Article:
A player who ends the hand with a face card or ace gains the benefit but takes no penalty from the hand.
Each player who has cards left in his or her hand must reveal that hand and determine which suit he has the most of. He flips a coin. On a result of tails, he loses a point from that suit.
The rank of the top card at the end of a hand must equal or exceed the difficulty of the meal. On a success the restaurant gains Money, but on failure they lose Prestige.
Players get game cards (not playing cards, special cards yet to be designed for the game) to create events and change things in a hand. They also get abilities to use during a hand. In addition, each position in the Kitchen has a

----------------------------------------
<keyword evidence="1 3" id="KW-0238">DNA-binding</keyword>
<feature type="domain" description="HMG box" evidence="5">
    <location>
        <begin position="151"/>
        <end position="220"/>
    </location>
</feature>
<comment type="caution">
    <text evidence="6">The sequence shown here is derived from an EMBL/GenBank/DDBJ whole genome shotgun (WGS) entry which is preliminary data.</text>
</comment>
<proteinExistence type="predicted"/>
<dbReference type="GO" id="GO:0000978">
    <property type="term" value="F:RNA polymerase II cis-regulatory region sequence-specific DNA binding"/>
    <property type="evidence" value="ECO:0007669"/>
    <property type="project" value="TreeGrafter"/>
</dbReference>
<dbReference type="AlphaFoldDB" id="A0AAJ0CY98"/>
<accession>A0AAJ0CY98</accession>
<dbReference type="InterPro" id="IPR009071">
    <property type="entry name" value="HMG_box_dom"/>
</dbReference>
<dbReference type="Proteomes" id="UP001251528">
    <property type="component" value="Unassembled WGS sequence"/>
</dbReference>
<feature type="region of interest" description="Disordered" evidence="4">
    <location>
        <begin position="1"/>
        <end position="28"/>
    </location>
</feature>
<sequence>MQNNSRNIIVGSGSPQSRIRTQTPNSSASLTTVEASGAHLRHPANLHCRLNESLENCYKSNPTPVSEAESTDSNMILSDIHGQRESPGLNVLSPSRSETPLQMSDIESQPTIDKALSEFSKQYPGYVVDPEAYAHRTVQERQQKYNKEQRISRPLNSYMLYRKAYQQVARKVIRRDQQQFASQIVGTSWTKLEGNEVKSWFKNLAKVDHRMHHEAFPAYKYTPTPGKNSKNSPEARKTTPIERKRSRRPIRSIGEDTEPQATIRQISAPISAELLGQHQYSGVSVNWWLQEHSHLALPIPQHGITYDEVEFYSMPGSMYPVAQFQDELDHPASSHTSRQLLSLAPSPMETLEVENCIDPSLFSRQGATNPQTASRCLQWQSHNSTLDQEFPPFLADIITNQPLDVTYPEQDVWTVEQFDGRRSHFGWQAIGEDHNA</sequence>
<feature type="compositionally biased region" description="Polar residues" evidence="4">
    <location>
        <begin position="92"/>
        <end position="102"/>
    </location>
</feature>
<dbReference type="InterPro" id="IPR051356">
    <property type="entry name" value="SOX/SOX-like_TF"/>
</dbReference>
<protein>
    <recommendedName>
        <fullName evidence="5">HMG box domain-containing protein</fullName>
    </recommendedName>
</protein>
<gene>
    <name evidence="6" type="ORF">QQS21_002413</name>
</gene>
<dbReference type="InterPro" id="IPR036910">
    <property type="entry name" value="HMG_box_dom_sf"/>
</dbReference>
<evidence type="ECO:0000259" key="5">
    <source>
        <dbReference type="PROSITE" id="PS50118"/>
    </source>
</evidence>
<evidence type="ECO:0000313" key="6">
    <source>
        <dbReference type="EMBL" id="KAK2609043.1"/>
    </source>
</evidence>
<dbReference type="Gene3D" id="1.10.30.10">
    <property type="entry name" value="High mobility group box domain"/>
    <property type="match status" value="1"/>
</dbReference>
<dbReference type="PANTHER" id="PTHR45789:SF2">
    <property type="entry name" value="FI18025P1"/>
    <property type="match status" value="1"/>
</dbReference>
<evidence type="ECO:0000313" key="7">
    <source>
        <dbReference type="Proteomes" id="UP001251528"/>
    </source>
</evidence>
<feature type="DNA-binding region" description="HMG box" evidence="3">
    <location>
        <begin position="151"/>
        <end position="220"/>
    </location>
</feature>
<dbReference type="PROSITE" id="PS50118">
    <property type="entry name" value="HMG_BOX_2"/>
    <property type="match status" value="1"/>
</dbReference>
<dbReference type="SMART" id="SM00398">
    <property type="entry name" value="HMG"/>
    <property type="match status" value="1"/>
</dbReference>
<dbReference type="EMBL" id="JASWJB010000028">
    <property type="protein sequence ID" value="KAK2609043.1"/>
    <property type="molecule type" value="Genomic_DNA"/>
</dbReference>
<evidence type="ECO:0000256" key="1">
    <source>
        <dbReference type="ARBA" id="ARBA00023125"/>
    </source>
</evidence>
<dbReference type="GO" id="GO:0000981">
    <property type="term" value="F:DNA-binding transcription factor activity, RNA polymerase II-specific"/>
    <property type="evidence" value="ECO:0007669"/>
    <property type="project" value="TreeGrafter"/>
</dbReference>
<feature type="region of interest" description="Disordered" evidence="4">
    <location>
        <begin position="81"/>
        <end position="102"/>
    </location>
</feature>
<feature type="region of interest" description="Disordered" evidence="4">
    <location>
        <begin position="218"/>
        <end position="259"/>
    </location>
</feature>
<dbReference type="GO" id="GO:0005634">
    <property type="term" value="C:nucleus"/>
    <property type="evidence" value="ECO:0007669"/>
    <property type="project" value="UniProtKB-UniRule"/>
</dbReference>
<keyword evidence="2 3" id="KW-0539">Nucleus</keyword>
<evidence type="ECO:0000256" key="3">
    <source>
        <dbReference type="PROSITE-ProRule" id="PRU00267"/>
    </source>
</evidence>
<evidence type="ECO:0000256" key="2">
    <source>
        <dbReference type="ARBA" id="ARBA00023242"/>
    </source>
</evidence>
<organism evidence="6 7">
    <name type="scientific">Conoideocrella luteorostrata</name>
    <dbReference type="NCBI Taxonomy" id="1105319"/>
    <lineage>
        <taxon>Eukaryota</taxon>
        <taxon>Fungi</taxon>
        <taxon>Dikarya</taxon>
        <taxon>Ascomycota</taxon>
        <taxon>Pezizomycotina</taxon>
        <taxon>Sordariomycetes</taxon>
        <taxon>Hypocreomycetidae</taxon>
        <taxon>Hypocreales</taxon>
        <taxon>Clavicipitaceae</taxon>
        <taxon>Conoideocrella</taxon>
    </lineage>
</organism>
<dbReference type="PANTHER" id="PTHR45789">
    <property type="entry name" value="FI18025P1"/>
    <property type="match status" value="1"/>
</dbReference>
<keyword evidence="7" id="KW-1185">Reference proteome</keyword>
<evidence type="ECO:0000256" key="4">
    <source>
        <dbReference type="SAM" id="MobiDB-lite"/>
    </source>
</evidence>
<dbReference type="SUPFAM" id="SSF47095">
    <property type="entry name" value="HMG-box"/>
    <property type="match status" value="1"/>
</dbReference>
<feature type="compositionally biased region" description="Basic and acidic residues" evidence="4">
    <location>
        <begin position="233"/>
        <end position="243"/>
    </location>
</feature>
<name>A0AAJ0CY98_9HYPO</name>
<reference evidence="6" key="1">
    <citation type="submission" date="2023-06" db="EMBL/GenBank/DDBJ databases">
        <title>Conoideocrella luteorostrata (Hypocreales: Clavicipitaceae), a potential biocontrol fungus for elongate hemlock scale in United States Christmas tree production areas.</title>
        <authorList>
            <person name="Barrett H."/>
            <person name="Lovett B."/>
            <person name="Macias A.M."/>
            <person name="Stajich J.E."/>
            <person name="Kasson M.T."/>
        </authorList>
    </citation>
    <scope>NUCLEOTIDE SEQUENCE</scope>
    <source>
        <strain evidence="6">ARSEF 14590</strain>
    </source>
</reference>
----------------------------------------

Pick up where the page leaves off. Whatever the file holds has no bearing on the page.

different special ability.
If Prestige gets too low, the PCs get "visits" from musclemen to "encourage" them to work harder.
At the end of each session, subtract (undetermined) Money from the Restaurant's pool of Money. This is the Family's cut. The rest (if any) is split by the PCs. This is used to pay off debt or otherwise work towards the Character's goals.
If Respect gets too low, there might be an argument or fight. If Exhaustion gets too low, the PC either Faints, Gets Sick, or Snaps. If Respect gets high enough he can gain more abilities. If Prestige gets high enough, all the players get more Game Cards.
The "GM-Figure" is The Don. He gets his own deck of Game Cards.
This allows for side missions from the family, as well as a source of inter-character drama.